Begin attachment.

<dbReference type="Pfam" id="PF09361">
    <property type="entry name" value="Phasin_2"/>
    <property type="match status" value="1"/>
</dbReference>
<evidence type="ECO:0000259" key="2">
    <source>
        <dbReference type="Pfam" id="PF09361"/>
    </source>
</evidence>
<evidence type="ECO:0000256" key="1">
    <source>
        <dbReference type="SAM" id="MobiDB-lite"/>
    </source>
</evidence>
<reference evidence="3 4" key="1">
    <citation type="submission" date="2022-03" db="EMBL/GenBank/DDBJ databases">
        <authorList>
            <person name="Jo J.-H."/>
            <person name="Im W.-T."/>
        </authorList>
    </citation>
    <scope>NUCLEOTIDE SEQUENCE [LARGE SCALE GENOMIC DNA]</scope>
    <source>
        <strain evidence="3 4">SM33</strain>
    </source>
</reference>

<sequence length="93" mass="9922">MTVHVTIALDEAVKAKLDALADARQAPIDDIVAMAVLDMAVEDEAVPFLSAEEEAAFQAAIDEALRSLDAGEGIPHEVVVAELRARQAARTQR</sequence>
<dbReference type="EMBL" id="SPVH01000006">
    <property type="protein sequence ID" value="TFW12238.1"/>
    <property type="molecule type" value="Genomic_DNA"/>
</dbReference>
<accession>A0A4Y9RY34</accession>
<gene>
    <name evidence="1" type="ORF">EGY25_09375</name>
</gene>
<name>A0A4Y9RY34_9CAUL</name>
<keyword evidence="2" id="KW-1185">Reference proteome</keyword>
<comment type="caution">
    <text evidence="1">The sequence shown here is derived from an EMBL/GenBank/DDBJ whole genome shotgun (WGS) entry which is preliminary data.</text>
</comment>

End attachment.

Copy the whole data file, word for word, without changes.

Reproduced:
<dbReference type="Pfam" id="PF09361">
    <property type="entry name" value="Phasin_2"/>
    <property type="match status" value="1"/>
</dbReference>
<evidence type="ECO:0000259" key="2">
    <source>
        <dbReference type="Pfam" id="PF09361"/>
    </source>
</evidence>
<evidence type="ECO:0000256" key="1">
    <source>
        <dbReference type="SAM" id="MobiDB-lite"/>
    </source>
</evidence>
<reference evidence="3 4" key="1">
    <citation type="submission" date="2022-03" db="EMBL/GenBank/DDBJ databases">
        <authorList>
            <person name="Jo J.-H."/>
            <person name="Im W.-T."/>
        </authorList>
    </citation>
    <scope>NUCLEOTIDE SEQUENCE [LARGE SCALE GENOMIC DNA]</scope>
    <source>
        <strain evidence="3 4">SM33</strain>
    </source>
</reference>

<sequence length="93" mass="9922">MTVHVTIALDEAVKAKLDALADARQAPIDDIVAMAVLDMAVEDEAVPFLSAEEEAAFQAAIDEALRSLDAGEGIPHEVVVAELRARQAARTQR</sequence>
<dbReference type="EMBL" id="SPVH01000006">
    <property type="protein sequence ID" value="TFW12238.1"/>
    <property type="molecule type" value="Genomic_DNA"/>
</dbReference>
<accession>A0A4Y9RY34</accession>
<gene>
    <name evidence="1" type="ORF">EGY25_09375</name>
</gene>
<name>A0A4Y9RY34_9CAUL</name>
<keyword evidence="2" id="KW-1185">Reference proteome</keyword>
<comment type="caution">
    <text evidence="1">The sequence shown here is derived from an EMBL/GenBank/DDBJ whole genome shotgun (WGS) entry which is preliminary data.</text>
</comment>